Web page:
How to Unstop Ears After Flying

Flying on an airplane is a highly fun and exciting experience. It gives you a good 1-10 hours where you can kick back and relax and just generally feel relaxed and catch up on your reading or your work if you’ve brought a netbook. There’s the in-flight entertainment and there’s the excitement of knowing that you’re probably flying to some exotic foreign holiday location where you’ll be able to enjoy even more relaxation and down time.

However, while an airplane should mostly be a fun and exciting experience, it is often less than perfect and some things can detract from the journey. One is of course fear if you have any reservations about flying and there’s unfortunately little you can do about this other than to just try and reassure yourself that flying is something that lots of people do regularly.

Another thing that can detract from your flight though is your ears ‘popping’, or ‘stopping’, which makes it hard to hear, sometimes hurts, and is generally uncomfortable and unpleasant. This happens to us when we are on a flight because of the altitude which affects the air pressure and the pressure in our ears specifically and at the same time it makes our cavities slightly expand which can cause a mild ache. Fortunately though there is something you can do about this minor grievance. The question is then, how do you un-stop your ears, and how can you prevent this from happening in the first place? Here we will look at some of the techniques to counter the annoying popping of your ears so you can hear again and enjoy your flight with clear ears.

Yawn: Yawning is a great way to unstop your ears when you are flying and by letting more air into your head and stretching your jaw/opening your ears in this way it’s possible to release the pressure and get your hearing back.

Sucking sweets: A sucking action will help to push open your eustachian tubes which are the tubes between your nose and your middle ear. At the same time it creates a suction that can remove trapped air from your sinuses and cavities.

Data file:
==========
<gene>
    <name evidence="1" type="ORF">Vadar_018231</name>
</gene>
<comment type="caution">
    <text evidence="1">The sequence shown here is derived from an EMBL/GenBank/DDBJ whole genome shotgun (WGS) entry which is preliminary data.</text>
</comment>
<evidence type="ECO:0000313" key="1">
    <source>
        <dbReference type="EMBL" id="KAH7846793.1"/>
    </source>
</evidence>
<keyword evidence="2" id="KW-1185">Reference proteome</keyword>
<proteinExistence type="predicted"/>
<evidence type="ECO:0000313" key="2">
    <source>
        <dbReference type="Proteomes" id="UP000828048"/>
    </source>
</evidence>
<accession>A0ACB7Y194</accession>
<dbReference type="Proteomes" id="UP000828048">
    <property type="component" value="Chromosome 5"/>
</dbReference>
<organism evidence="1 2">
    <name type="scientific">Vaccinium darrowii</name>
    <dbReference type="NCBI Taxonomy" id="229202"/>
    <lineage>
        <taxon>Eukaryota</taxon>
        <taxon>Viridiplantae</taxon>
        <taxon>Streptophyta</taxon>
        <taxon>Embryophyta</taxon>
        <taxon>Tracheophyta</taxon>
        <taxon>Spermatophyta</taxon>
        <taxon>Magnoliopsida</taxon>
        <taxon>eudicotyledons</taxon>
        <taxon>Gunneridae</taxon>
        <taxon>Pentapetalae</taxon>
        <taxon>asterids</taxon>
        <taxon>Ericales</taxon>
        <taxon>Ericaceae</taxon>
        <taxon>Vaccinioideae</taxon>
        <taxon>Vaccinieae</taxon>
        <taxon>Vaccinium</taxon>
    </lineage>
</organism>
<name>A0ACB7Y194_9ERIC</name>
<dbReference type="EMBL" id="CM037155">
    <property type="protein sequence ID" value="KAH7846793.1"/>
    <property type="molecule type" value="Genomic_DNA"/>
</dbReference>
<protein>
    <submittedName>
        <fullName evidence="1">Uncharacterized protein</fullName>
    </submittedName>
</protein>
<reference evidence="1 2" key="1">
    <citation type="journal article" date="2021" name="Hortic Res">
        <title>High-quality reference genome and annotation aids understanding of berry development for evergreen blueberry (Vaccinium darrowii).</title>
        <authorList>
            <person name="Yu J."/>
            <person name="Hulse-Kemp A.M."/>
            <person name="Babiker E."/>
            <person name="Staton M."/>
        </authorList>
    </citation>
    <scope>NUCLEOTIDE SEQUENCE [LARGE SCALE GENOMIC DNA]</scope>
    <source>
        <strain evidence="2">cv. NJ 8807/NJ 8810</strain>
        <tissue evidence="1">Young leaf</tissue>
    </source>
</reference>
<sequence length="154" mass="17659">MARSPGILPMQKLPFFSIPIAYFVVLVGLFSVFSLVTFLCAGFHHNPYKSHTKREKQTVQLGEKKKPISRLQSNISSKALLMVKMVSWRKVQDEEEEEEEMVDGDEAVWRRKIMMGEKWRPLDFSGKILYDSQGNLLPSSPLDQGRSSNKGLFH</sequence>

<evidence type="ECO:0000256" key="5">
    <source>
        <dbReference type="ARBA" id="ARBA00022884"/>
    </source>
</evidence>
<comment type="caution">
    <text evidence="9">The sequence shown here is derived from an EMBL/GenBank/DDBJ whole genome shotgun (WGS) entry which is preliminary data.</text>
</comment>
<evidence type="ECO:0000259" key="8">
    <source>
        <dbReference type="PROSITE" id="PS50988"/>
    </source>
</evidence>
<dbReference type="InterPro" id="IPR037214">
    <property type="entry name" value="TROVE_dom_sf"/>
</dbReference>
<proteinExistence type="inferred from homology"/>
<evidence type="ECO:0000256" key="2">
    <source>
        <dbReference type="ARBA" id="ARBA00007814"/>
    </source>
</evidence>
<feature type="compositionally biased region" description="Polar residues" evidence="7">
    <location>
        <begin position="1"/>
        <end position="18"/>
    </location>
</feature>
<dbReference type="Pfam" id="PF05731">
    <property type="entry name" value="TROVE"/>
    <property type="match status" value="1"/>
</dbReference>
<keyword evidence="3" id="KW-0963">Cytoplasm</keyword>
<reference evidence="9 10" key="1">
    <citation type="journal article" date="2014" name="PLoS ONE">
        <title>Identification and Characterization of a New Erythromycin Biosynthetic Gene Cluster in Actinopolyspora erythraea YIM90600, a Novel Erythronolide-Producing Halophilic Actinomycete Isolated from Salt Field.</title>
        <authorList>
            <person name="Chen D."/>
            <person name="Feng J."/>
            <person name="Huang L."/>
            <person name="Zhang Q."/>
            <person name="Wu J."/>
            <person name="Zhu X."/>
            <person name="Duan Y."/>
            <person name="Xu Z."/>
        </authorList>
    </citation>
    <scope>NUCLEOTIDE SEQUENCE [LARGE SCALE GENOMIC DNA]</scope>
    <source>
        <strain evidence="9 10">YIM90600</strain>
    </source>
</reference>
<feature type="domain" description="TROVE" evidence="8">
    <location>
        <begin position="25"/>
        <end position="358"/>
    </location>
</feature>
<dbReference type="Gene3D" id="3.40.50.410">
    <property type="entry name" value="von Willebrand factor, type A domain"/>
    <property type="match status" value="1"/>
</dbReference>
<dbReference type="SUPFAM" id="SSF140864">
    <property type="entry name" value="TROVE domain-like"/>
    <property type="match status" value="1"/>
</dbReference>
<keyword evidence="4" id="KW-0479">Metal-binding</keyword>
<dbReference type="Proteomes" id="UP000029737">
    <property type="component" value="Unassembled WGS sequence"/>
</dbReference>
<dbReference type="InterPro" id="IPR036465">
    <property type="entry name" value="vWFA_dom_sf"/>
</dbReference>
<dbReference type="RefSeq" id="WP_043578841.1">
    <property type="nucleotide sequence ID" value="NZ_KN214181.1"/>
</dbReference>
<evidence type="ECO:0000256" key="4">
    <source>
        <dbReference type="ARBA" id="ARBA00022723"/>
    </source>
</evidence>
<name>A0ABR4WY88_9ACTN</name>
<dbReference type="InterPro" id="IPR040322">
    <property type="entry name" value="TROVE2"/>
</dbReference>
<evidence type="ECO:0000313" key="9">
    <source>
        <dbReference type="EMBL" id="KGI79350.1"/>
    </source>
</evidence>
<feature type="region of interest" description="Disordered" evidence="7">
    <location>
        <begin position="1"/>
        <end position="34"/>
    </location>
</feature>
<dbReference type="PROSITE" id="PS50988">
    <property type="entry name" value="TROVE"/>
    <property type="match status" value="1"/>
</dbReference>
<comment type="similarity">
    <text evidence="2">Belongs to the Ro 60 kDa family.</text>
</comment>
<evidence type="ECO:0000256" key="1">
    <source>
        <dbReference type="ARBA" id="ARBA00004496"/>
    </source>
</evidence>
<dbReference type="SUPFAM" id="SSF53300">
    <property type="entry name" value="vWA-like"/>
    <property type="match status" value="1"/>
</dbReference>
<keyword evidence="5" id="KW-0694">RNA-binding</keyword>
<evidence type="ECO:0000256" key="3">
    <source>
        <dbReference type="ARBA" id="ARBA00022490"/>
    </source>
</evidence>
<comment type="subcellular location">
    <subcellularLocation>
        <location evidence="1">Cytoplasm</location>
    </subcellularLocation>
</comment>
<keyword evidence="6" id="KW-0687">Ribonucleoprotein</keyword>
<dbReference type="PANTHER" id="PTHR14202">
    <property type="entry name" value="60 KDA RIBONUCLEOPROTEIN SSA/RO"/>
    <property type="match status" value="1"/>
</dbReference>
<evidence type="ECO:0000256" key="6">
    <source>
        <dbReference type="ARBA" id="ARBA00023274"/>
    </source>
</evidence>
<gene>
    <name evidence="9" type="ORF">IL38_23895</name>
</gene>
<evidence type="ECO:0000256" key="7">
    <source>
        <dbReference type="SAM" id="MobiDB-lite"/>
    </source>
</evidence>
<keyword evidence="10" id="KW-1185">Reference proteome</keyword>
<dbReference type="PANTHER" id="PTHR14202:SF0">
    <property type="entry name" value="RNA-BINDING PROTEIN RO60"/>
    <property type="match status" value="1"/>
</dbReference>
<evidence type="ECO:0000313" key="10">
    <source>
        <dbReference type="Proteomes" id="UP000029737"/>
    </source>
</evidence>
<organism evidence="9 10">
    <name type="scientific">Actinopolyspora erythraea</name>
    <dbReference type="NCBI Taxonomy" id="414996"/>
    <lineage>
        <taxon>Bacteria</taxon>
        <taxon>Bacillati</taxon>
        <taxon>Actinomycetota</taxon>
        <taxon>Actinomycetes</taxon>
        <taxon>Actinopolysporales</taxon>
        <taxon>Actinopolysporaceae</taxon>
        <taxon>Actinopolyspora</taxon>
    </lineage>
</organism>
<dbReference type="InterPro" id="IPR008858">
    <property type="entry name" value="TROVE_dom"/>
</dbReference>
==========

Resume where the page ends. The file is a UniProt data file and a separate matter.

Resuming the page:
Take a decongestant: Decongestants are designed in order to clear out our tubes and cavities. These will come as either drops, a pill or a spray. Follow the directions on the package in order to use them to their best effect.

Drink water: Drinking causes you to swallow which will push air into the middle of your ears. This will then in turn push air into your middle ear and thus push out the air that’s trapped there. You should drink lots of water anyway on any flight as this will re-hydrate you to counter the effects of being in a dry cabin which can cause headaches and damage your skin otherwise.

Practice: Different things work better for different people. Try practising then by purposefully stopping your ears by holding your nose slightly and then trying to breathe out through it. Don’t blow top hard or you will hurt your ears and damage your ear drums, instead just gently blow enough for your ears to slightly pop. These will be easier to unstop than they would on a flight so now’s the time to try yawning, swallowing and generally practising unclogging them. If you get good enough you will be able to pop your ears by just ‘flexing’ them without even needing to swallow or yawn.

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